The Birthmark


Nathaniel Hawthorne

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Themes and Colors
Science, Nature, and Religion Theme Icon
Perfection Theme Icon
Fatal Pride Theme Icon
Submission and Sacrifice Theme Icon
Mortality Theme Icon
LitCharts assigns a color and icon to each theme in The Birthmark, which you can use to track the themes throughout the work.

Science, Nature, and Religion

“The Birthmark” centers around the conflict between science and nature. Aylmer cannot accept Georgiana as nature made her, and instead feels driven to use his scientific knowledge to erase what he sees as nature’s imperfection. The birthmark on Georgiana’s face is, by definition, a mark that formed in the womb. It is an entirely natural occurrence, and the narrator implies that the mark exists for a reason – to keep Georgiana imperfect enough to remain…

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The narrator describes Georgiana as perfect in every way except for the birthmark on her cheek. Aylmer loves Georgiana, but he cannot stand this one aspect of her that falls short of perfection. Aylmer becomes so obsessed with making Georgiana absolutely perfect that her one supposed imperfection comes to blind him to everything else good about her. While other men find ways to look fondly on the birthmark, Aylmer ruins his married life by dwelling…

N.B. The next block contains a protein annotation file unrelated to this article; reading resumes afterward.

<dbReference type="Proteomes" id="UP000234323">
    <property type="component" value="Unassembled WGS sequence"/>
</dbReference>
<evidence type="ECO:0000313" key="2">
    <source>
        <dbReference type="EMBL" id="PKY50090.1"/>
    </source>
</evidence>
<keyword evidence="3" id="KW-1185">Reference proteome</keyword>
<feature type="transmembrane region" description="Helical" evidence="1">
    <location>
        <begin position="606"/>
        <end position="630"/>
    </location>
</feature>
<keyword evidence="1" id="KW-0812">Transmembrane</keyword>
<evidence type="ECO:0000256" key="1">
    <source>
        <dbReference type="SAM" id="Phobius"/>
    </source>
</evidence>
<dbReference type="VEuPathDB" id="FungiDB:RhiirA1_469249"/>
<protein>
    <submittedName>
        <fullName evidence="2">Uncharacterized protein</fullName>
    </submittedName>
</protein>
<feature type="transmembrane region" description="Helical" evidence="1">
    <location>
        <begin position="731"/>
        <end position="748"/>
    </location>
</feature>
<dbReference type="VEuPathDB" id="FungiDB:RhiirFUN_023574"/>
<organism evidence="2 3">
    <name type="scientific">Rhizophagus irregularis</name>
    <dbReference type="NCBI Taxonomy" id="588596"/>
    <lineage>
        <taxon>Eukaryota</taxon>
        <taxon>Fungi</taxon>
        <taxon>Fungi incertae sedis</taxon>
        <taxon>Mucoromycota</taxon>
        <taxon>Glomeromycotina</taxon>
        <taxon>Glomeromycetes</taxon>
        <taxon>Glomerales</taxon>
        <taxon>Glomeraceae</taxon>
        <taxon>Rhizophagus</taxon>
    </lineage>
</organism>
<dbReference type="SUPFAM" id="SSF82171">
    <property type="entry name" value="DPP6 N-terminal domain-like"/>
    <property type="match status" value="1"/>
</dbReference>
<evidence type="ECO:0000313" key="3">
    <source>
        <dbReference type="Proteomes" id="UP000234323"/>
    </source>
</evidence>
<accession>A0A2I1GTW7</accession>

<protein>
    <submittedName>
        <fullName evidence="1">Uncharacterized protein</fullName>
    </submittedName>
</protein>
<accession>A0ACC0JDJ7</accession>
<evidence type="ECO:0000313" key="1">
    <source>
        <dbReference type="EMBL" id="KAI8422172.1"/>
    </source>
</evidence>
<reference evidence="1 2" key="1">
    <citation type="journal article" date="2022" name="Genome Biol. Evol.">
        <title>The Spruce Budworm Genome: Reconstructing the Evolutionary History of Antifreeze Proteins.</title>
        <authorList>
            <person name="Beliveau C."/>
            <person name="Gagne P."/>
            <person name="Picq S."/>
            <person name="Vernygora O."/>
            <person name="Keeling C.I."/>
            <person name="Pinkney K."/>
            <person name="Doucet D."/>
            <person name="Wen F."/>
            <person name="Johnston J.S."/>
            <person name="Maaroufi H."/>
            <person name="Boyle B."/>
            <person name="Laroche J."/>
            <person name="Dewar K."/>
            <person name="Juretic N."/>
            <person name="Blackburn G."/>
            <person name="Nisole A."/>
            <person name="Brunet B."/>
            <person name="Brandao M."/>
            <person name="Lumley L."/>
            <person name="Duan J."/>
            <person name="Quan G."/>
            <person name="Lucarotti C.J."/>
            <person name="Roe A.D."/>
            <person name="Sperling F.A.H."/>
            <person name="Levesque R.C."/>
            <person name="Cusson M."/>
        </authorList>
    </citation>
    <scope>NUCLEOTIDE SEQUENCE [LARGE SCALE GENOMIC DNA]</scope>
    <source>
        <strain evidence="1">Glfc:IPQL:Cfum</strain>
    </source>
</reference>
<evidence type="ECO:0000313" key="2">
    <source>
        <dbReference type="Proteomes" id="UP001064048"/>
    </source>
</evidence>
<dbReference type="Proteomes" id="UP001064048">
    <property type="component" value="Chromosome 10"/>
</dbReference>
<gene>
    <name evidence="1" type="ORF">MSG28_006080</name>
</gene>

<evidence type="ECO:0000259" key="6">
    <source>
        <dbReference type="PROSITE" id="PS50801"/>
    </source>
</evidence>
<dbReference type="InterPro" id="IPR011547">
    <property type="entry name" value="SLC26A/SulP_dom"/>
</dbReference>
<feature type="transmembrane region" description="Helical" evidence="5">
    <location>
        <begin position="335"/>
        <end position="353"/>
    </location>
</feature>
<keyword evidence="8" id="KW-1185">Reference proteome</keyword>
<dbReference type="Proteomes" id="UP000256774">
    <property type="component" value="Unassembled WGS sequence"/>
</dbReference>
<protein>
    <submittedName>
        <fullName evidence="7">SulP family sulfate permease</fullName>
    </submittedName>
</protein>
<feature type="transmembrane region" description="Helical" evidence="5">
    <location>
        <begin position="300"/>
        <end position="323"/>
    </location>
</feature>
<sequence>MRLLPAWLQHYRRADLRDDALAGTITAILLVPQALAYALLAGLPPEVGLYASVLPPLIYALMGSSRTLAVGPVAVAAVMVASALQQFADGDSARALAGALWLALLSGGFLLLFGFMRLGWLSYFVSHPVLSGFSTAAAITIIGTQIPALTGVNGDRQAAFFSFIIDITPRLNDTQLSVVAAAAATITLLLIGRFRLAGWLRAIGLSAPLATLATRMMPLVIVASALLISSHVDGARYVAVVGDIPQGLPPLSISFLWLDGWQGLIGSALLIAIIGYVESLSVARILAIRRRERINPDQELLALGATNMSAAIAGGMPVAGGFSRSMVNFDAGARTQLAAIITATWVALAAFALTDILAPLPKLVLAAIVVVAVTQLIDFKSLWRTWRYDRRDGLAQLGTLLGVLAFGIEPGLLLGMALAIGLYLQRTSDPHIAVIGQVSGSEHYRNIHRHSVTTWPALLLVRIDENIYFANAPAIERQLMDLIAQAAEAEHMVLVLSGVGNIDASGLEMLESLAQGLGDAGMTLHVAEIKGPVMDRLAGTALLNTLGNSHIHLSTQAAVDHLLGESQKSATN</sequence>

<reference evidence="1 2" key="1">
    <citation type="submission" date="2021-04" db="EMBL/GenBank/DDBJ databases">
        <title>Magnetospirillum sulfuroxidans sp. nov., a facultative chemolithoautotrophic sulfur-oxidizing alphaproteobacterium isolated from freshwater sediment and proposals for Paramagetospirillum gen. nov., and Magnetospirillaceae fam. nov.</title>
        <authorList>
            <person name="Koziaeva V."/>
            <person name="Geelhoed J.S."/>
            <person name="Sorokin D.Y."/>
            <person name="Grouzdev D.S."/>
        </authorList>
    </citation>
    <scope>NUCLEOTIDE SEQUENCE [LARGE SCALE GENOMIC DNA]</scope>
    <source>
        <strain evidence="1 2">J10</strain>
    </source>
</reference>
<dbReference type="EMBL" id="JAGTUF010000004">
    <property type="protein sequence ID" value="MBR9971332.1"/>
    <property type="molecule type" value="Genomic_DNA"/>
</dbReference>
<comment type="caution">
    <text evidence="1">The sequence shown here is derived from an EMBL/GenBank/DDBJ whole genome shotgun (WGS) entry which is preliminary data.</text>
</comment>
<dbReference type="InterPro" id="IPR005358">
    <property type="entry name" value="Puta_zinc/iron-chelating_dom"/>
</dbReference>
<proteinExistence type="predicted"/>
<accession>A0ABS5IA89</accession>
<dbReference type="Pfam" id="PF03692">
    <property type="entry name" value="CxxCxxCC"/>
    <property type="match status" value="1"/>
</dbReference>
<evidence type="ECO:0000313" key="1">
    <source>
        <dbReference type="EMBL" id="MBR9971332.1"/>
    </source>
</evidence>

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Fatal Pride

Aylmer exhibits the trait known as hubris, a pride that results in his own downfall. The idea of hubris originates with Greek stage tragedies such as Oedipus Rex, but many characters since ancient times have similarly suffered from their own sense of superiority. Aylmer, for one, has complete confidence in his own scientific methods, despite the failures he has experienced in the past. Even though he has never made an elixir of life, for…

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Submission and Sacrifice

Throughout the story, Georgiana acts in complete, unquestioning obedience to Aylmer’s wishes and submits to his will even before he asks her to. Wives of Hawthorne’s time were expected to obey their husbands, so Georgiana is, in a sense, the “perfect” wife, reflecting her physical perfection and the story’s overall concern with perfection. She herself suggests that Aylmer remove the birthmark since it bothers him so much, and even as she comes to a…

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On one level, the birthmark stands for mortality, and Aylmer’s obsession with the mark reflects his obsession with and fear of mortality itself. The birthmark, in this view, is like nature’s brand on its product – Georgiana – to mark it as flawed. But while flaws are often thought of in moral terms, the flaw represented by the birthmark can also be seen as a purely mechanical one, a symbol of the fact that…

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